Pruning grape vines during the growing season requires careful attention to prevent damaging the vine. Vines produce an abundance of buds on the most recent growth. Pruning too much will reduce buds on the fruiting vines of the plant. Some summer pruning helps control new shoots and the overall size of the grape plant. Grape growers must strike a balance between controlling extensive growth and the removal of too many new shoots that produce fruit. Major pruning should be reserved for the late winter to train and prepare the plant for fruit production.
Look closely at the grapevine to determine where the plant requires pruning. The plant should have two branches extending outward from the main trunk. Growers secure these cordons to the training wire. Shoots and fruiting wood jut off of the cordon as new growth each year. Examine the base of the plant to determine if new shoots have appeared at the soil level.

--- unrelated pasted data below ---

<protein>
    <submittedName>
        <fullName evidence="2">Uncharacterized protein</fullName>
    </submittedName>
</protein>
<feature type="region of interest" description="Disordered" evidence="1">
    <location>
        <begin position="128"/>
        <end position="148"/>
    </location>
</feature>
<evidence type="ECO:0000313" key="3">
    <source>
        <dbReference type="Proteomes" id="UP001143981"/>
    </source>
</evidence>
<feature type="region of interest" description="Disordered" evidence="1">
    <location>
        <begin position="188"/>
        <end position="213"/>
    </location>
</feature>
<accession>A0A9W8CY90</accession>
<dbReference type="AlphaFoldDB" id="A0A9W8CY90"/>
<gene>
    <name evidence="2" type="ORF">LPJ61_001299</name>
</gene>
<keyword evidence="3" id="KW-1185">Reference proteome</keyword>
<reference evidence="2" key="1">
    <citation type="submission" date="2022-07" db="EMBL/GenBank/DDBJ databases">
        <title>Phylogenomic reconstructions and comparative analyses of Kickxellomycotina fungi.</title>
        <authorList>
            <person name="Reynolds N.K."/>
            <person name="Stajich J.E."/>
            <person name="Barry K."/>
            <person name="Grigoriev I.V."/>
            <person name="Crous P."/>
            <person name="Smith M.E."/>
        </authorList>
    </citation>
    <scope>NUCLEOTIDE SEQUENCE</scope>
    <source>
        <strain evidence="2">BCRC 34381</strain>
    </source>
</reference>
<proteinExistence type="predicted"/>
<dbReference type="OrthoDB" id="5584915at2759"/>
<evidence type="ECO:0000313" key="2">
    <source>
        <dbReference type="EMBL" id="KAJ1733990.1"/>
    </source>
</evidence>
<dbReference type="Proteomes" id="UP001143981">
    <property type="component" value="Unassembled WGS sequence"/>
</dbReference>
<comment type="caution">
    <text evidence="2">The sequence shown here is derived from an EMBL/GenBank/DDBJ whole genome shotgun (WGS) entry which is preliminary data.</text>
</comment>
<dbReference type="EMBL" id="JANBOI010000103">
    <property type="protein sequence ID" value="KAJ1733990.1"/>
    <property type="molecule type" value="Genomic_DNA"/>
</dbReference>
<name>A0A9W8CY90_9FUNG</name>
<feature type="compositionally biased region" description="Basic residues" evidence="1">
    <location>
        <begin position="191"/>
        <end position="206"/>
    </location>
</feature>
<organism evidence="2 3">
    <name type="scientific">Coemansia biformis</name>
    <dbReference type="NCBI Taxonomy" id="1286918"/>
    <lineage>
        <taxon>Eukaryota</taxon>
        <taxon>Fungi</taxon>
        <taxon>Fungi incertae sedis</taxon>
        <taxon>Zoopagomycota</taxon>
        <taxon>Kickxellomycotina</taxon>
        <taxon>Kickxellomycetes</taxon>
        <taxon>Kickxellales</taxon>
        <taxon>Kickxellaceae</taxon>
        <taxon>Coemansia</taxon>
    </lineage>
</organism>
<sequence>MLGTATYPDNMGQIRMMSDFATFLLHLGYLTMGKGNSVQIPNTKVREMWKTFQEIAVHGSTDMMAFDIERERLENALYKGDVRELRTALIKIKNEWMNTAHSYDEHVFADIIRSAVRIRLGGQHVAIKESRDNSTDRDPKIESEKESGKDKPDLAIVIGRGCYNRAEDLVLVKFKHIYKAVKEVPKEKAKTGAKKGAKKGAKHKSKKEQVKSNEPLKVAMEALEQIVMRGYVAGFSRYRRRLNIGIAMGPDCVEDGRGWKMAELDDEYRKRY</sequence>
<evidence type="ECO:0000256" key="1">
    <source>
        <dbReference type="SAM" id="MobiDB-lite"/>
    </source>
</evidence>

Begin with removal of new shoots near the ground level. Clip off any shoots appearing along the main trunk of the grape vine. Use shears for branches smaller than 1/2 inch and loppers for larger branches. Place the cutting tool about 1 to 2 inches up the branch from the trunk. Make a clean cut to remove the unwanted growth.
Prune the length of new growth when branches exceed 2 to 3 feet in length. This mild pruning will help the plant focus energy on producing fruits rather than new growth. Overly long plants produce considerably less fruit than healthy, pruned grape vines.
Prune areas on the plant exhibiting dead or dying growth during the growing season. Make these cuts about 1 inch above the bud closest to the point where the fruiting cane connects to the cordon. This encourages rejuvenation growth at that point on the vine.